If each component is equally likely to be searched, then linear search has an average case of n+1/2 comparisons, but the average case can be affected if the search probabilities for each component vary. In computer science, a linear search or sequential search is a method for finding an component within a list.

A linear search sequentially checks each component of the list until it finds an component that matches the target value. If the algorithm reaches the end of the list, the search terminates unsuccessfully.

```
#include <iostream>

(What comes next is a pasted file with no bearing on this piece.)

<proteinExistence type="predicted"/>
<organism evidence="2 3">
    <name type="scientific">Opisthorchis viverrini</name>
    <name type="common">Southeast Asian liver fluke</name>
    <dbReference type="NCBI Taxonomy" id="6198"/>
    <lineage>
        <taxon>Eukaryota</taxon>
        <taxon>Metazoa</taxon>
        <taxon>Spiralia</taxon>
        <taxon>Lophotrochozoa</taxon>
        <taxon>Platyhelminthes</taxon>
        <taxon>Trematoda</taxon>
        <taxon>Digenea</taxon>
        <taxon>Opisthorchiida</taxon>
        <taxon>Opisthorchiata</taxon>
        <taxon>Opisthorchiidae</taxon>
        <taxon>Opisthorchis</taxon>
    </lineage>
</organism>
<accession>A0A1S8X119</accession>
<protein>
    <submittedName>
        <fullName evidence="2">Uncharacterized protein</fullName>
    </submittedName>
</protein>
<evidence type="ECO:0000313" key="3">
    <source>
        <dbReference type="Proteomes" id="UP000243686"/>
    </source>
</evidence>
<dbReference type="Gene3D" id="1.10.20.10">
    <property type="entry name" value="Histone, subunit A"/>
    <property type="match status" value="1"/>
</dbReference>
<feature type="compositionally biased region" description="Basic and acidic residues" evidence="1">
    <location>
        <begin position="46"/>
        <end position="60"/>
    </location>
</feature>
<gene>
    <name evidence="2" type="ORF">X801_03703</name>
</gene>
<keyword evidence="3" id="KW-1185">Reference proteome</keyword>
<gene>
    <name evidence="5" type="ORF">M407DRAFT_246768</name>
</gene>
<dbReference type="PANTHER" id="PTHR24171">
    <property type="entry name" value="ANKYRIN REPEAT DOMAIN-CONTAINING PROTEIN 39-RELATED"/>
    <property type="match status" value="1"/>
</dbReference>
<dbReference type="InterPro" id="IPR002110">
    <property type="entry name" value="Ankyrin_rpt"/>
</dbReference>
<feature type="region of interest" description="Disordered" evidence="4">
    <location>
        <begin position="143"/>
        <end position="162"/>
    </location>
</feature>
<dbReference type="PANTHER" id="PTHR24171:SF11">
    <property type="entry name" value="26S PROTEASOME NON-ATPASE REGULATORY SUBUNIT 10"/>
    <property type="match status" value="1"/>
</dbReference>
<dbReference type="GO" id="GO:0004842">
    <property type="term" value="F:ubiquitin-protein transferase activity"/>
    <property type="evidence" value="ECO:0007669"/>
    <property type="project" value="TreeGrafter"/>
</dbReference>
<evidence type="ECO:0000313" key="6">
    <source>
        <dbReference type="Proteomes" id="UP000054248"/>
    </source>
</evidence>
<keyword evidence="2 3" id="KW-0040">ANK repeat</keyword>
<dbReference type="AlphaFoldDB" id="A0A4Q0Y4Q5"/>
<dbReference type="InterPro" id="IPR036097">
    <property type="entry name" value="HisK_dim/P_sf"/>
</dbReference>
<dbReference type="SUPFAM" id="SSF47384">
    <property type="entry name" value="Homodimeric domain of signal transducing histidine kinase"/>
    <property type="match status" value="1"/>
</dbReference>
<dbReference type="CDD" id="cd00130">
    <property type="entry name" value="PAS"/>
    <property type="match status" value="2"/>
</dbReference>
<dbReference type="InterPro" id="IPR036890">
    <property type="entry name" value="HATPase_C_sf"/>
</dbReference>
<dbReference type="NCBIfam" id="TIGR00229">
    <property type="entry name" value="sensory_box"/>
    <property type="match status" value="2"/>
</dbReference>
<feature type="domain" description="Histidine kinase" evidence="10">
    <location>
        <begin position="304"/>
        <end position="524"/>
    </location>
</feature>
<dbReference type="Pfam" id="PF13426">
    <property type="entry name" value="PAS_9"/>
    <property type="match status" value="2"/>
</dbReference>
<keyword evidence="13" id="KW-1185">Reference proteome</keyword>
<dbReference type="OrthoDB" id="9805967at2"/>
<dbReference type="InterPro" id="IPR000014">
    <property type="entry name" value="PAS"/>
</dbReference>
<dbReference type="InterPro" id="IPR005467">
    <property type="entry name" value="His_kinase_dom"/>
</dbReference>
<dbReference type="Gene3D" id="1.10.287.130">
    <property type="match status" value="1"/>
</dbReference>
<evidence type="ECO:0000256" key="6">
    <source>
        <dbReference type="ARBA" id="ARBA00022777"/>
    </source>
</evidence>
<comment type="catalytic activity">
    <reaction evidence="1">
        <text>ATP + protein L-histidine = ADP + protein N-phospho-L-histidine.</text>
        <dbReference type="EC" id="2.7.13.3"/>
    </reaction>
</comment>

using namespace std;
int LinearSearch(int *array, int size, int key)
{
for (int i = 0; i < size; ++i)
{
if (array[i] == key)
{
return i;
}
}
return -1;
}
int main()
{
int size;
cout << "\nEnter the size of the Array : ";
cin >> size;
int array[size];
int key;
//Input array
cout << "\nEnter the Array of " << size << " numbers : ";
for (int i = 0; i < size; i++)
{
cin >> array[i];
}
cout << "\nEnter the number to be searched : ";
cin >> key;
int index = LinearSearch(array, size, key);
if (index != -1)
{
cout << "\nNumber found at index : " << index;
}
else
{
cout << "\nNot found";
}
return 0;
}
```